Fraud, Waste, and Abuse In Government-Run Medical Programs                      

By Author/Contributor: Lawrence R. Huntoon, M.D., Ph.D.

There is a lot of talk these days about fraud, waste and abuse in government-run medical programs. Politicians, who have promised more than taxpayers can pay for, often point to those who provide medical care as the main source of fraud, waste, and abuse in Medicare and Medicaid.

However, a report prepared by the Department of Health and Human Services (HHS) Office of Inspector General (OIG) provides conclusive evidence of overbilling fraud on a massive scale committed by government itself.

The House Committee on Oversight and Government Reform estimates that New York State overbilled the federal government by $15 billion over the past 20 years for Medicaid costs for developmentally disabled patients, an amount that exceeded the entire Medicaid budgets of 14 states! The committee reported: “The failure…suggests an institutional failure and a pattern of irresponsible actions that have cost taxpayers billions.”

What’s worse is that the federal government was complicit in this fraud. HHS officials, who are responsible for oversight of Medicare and Medicaid, acknowledged that they were aware of this massive overbilling by New York State since 2007, yet took no effective action to stop it. The deputy director for the Center for Medicaid and CHIP Services described the overbilling as “excessive and inappropriate.”

The OIG report details how New York State took advantage of rate-setting methodology instituted by the federal government, which significantly inflated the Medicaid daily rate paid to Developmental Centers caring for disabled patients. The CMS admitted that this rate setting formula was based on “apparently incorrect” assumptions about costs.

The complex rate-setting methodology involves a federal waiver that allows New York State to bill for “total reimbursable costs” as opposed to “actual costs.” In a gross understatement, the OIG report acknowledged that “total reimbursable operating costs do not reflect the State’s actual costs.” The federal government allows New York State to bill 64% of its prior reimbursement for a patient even after the patient is discharged from the care facility. And, if a patient is transferred to another facility financed by Medicaid, the taxpayers end up paying twice for the same patient.

The OIG report revealed that Medicaid reimbursement per patient in a developmental center in New York State went from $195 per day in 1985 to $4,116 per day in 2009, which for 2009 translated to $1.5 million per year per Medicaid patient. Actual costs were 63% less than reimbursable costs paid. In 2011, taxpayers were charged a whopping $5,118 per day per patient in a New York State developmental care facility. One could likely rent a lavish resort on an island for that extraordinary sum.

The report also revealed that State-owned developmental centers were reimbursed at ten times the rate of privately owned intermediate care facilities providing comparable services in the same region.

Incredibly, instead of punishing the perpetrators of this overbilling scheme, the federal government actually rewarded New York State between 2009 and 2011 by increasing Medicaid payment rates by 8%. This was done as part of a 2009 Stimulus Package designed to boost the economy.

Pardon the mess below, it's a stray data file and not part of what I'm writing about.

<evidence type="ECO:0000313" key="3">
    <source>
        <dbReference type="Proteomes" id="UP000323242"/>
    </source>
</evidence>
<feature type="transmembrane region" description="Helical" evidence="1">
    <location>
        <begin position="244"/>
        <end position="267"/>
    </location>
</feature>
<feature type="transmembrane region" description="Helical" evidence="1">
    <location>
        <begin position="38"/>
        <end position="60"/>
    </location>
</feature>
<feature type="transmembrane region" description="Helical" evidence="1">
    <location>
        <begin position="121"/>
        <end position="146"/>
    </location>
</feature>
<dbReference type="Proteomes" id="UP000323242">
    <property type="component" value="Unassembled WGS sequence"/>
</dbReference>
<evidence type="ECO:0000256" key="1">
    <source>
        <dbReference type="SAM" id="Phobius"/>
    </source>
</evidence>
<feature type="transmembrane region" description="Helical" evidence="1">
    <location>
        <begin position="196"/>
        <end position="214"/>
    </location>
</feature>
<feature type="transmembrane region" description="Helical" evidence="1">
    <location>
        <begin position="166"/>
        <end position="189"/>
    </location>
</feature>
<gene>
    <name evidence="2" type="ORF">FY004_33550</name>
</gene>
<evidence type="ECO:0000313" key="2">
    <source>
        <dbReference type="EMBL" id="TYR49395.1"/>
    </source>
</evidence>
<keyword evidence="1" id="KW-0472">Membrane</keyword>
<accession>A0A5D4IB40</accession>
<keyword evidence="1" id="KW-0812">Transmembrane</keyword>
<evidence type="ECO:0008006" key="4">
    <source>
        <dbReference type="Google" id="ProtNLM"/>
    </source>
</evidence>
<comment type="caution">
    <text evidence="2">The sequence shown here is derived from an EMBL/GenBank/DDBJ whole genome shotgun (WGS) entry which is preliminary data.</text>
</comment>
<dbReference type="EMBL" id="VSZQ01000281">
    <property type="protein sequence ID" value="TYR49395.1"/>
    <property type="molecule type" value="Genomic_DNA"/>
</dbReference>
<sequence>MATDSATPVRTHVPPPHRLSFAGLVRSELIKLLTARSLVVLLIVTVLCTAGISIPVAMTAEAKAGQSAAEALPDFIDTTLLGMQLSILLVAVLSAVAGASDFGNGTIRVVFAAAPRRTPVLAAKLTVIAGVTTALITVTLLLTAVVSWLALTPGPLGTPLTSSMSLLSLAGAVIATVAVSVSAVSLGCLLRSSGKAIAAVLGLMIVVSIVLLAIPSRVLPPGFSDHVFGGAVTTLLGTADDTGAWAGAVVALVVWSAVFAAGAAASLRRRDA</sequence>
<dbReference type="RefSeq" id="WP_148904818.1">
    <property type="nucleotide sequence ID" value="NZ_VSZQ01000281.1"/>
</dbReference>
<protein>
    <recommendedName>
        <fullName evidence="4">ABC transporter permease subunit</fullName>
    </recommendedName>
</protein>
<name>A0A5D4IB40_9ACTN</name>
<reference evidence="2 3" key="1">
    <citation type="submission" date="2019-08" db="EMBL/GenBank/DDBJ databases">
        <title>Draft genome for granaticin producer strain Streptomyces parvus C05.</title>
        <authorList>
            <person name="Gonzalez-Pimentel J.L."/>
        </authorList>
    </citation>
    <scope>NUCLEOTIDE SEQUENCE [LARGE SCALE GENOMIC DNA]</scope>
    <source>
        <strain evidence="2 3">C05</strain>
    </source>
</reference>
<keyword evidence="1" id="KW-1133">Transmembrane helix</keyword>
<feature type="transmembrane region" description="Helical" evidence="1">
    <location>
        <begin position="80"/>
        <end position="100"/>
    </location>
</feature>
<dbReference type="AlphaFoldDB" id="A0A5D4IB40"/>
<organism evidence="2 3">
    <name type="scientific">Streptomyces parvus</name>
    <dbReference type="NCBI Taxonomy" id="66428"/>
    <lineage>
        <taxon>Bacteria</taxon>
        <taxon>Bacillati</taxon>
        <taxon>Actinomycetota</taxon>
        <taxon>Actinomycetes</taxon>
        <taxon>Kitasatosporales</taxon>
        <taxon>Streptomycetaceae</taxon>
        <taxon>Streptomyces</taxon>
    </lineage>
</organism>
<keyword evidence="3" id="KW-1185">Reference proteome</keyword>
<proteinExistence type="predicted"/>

The OIG report concluded that “CMS’s efforts did not prevent the rate from increasing to its current level, which might not be consistent with efficiency and economy.” That’s a little like telling the victim of an armed robbery that the thief’s actions were not consistent with the victim’s economic goals and efficient use of his money.

In 2004, we learned of indisputable evidence that Medicare is an incompetence-based bureaucracy, which according to the government’s own GAO study provides the wrong answer 90% of the time in response to questions about how to properly bill the Medicare program. Now we have indisputable evidence that government itself is a major source of fraud in government-run medical programs.


Lt. Governor Simon to rally against domestic violence PDF Print E-mail
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Written by Kara Beach   
Monday, 08 October 2012 14:43

CHICAGO – To mark Domestic Violence Awareness Month, Lt. Governor Sheila Simon will rally Saturday with Chicago Ald. Deborah Graham, Cook County State’s Attorney Anita Alvarez, State Reps. Karen Yarbrough and Camille Lilly and other female community leaders to end domestic violence. Simon will call on churches, schools and community organizations to stand up to violence throughout Chicagoland.

Simon, a former prosecutor and founder of a domestic violence legal clinic at Southern Illinois University, is doing her part to help survivors by conducting a second annual cell phone drive. For each phone collected by Simon’s office through Friday, October 12, Verizon Wireless will donate $10 to the Illinois Coalition Against Domestic Violence. The proceeds will benefit the Virtual Legal Clinic, which aims to connect Chicago attorneys with survivors in underserved areas across the state for free, web-based legal consultations.

In Chicago, used phones can be donated at the rally; at the Lt. Governor’s office, 100 W. Randolph St., Suite 15-200; or at the Chicago Bar Association front desk, 321 S. Plymouth Court. Springfield donations will be accepted at Simon’s capitol office or the Illinois State Bar Association, 424. South Second St. Phones can also be donated at Simon’s Carbondale office or a local Verizon Wireless store.

“We need to raise the awareness of domestic violence in our communities and rally together to end the violence,” Simon said. “Each of us has a role to play in making sure survivors’ voices are heard and their lives are protected.”

DATE: Saturday, October 6

TIME: 10 a.m.

LOCATION: Hope Community Church, 5900 West Iowa, Chicago


Keeping Government Accountable PDF Print E-mail
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Written by Grassley Press   
Friday, 05 October 2012 13:50

by U.S. Senator Chuck Grassley